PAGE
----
“The central character (Riley Gavin) is a young female investigative reporter. This job gave me the means to stick her nose wherever I wanted her to. It would also, I reasoned, give me a broader target audience, because women crime readers were then plainly on the increase and I had, over the years, been writing a lot for women’s magazines. To adjust the balance, I gave Riley a sidekick, a laid-back former SIB man, Frank Palmer. I chose this former profession because I needed someone tough and resourceful, with investigative skills, yet possessing some specialised army/bodyguard training without going down the route of making him an ex-SAS man, which I thought had been overdone. Who better than a former military cop? They have to undergo some really tough training, are versed in policing skills and can handle themselves in a tight spot. (I know, Lee Child has already done it to brilliant effect with Jack Reacher, but my excuse is, JR’s an American and I didn’t happen on Lee Child’s novels until after I’d created Palmer. But, hey - if I could be even a tenth as good…)
“Right from the start, I found Riley and Frank gelled as a team. The variation in their backgrounds allowed me to use them in different ways, and I found a natural element of humour creeping in here and there, which I feel varies the pace a little. It seemed natural to go for a series, and the second book - No Help for the Dying - is out in September 2005, and I’m currently working on number three.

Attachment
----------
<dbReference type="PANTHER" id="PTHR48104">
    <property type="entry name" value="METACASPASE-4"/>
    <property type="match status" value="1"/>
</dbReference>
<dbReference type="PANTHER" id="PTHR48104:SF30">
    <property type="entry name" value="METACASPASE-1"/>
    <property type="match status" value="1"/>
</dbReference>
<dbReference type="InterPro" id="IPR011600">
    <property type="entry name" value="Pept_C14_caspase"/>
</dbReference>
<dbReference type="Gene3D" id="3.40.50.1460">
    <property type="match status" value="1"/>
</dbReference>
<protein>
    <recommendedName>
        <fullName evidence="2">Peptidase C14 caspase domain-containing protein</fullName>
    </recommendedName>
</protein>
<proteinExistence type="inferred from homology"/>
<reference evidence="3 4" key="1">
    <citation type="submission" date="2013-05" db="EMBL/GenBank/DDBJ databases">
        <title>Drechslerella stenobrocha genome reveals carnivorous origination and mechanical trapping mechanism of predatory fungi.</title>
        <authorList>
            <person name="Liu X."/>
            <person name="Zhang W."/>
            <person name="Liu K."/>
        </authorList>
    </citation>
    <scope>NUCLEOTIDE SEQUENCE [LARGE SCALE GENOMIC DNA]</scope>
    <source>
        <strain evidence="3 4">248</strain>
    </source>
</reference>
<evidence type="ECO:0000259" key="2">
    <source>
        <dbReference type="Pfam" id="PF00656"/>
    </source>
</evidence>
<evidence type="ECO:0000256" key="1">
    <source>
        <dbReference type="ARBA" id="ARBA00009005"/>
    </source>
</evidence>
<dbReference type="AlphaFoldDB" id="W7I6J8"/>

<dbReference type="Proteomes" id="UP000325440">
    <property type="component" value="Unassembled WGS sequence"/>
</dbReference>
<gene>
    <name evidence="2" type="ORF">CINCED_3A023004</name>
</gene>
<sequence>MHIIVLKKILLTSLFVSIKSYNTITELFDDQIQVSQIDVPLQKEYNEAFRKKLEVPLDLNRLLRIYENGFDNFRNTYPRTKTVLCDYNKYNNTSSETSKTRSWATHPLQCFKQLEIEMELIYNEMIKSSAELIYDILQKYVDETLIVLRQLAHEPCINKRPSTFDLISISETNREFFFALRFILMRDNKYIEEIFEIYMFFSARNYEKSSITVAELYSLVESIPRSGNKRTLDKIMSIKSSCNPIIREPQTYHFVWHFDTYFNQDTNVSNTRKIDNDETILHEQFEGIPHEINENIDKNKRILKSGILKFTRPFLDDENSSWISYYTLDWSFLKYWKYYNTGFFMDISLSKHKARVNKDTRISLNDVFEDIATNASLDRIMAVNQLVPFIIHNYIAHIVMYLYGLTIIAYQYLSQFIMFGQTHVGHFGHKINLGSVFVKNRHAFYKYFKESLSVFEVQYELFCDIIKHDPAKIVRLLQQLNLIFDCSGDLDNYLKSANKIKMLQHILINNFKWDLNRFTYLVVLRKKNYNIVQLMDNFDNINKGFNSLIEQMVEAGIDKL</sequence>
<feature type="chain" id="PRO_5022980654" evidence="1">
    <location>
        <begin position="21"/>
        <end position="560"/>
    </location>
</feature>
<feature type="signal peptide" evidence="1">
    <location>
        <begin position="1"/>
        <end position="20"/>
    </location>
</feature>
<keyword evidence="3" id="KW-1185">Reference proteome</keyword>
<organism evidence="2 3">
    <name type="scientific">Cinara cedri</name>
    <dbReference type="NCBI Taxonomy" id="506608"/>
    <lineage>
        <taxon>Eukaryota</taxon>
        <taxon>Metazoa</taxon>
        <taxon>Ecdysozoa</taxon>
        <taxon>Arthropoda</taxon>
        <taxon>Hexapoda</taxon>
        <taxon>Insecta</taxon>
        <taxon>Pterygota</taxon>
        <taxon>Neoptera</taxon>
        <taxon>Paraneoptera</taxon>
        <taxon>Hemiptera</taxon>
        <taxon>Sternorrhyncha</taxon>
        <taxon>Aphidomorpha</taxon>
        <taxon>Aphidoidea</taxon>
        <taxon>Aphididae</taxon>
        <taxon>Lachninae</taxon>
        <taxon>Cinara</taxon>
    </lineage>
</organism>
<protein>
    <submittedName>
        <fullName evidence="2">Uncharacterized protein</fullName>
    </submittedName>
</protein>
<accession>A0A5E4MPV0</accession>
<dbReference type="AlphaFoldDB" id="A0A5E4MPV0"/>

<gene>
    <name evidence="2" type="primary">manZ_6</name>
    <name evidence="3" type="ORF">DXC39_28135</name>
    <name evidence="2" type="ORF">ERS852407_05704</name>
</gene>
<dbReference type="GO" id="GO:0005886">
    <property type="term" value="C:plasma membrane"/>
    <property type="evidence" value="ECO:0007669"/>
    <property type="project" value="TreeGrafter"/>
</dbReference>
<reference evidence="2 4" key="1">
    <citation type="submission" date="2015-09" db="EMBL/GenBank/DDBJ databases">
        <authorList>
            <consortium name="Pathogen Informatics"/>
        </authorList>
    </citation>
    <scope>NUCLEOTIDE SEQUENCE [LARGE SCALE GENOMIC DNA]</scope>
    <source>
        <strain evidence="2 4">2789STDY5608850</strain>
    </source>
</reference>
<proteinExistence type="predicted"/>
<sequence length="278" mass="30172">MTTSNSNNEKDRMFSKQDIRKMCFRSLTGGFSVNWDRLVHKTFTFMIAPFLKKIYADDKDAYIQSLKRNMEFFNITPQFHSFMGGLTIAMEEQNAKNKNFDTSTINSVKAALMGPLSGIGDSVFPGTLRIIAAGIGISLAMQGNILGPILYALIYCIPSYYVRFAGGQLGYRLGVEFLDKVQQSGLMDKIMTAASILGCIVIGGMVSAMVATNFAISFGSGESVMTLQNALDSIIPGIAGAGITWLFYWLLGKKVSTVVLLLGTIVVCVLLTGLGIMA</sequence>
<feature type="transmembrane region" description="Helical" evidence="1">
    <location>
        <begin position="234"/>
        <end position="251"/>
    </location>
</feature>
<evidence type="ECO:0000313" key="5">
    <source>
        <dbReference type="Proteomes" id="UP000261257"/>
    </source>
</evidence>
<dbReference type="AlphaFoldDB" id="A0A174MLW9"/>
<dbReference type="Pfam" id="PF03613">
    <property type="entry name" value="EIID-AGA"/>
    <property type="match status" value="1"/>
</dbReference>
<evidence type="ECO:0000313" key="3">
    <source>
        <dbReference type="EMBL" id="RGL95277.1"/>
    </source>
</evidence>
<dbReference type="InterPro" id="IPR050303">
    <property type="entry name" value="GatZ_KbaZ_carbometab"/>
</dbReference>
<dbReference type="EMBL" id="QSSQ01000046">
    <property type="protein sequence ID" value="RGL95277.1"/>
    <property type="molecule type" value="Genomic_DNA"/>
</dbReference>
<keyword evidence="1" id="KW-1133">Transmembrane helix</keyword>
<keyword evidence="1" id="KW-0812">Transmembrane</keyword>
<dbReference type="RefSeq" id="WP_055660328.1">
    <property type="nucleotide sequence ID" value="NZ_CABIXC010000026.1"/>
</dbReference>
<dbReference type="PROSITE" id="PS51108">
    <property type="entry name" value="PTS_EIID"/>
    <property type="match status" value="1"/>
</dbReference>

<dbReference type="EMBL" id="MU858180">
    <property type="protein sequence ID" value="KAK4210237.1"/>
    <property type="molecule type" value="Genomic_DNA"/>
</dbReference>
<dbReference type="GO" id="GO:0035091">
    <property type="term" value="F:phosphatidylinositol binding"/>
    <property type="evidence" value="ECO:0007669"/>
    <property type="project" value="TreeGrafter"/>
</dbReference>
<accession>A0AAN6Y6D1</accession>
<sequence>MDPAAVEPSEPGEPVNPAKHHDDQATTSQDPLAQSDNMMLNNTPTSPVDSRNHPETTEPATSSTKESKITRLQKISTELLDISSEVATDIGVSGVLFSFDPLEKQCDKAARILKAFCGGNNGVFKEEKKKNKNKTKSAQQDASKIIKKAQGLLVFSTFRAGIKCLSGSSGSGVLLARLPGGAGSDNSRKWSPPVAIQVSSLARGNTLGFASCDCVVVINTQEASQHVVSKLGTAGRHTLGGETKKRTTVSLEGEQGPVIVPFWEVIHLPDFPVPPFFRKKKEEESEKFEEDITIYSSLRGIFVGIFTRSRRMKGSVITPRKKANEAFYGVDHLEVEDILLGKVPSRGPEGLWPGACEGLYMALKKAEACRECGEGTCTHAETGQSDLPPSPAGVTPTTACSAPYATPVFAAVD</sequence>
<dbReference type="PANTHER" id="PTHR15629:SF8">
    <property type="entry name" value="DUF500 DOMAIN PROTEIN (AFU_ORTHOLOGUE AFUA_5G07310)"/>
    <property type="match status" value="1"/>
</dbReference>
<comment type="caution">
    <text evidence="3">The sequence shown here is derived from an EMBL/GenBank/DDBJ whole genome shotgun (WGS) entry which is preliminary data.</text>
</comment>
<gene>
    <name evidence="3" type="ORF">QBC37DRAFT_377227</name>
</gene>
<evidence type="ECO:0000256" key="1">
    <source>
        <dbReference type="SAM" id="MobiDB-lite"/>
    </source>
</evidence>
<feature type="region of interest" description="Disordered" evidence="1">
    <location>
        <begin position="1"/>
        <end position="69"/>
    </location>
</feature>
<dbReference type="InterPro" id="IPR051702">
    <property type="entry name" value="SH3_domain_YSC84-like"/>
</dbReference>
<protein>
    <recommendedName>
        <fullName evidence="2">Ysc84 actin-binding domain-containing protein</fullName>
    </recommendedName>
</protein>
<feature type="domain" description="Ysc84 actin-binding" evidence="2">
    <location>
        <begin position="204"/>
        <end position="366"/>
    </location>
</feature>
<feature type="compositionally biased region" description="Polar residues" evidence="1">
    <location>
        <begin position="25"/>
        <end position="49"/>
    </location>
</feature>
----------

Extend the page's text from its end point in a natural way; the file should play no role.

“So far I’ve had some great feedback on No Peace for the Wicked, especially from women readers, who say they like the spark and banter between Riley and Frank. This isn’t necessarily going to lead any further romance-wise, because there’s a hint of interest between Riley and another character, John Mitcheson. He’s still around in the second book, but I won’t give away what happens or whether he makes it into number three.
“In between these I’m continuing to write short pieces, including regular columns in Writing magazine, one of which allows me to interview other debut authors and find out how they got published in a competitive world). I also have a second story coming out soon in the Ellery Queen Mystery Magazine, featuring a black lead character called Charlton Medway. He features in a couple of other books which I’ve high hopes of getting published one day.
“Right now I’m currently having fun touring bookshops and speaking to crime readers (a huge thank you to the Ottakar’s people - you know who you are), and hopefully attracting current and future readers.
“It took a while getting here, and thanks to the confidence shown by my publishers (Crème de la Crime) a big, big dream has finally been realised.
© 2005 Adrian Magson
ADRIAN MAGSON lives in Oxfordshire with his wife, Ann a freelance writer. Adrian is the author of NO PEACE FOR THE WICKED (Crème de la Crime) - the first in a series featuring female investigative reporter, RILEY GAVIN, and laid-back former redcap, FRANK PALMER.
More information is available at :-
Or Crème de la Crime at http://www.cremedelacrime.com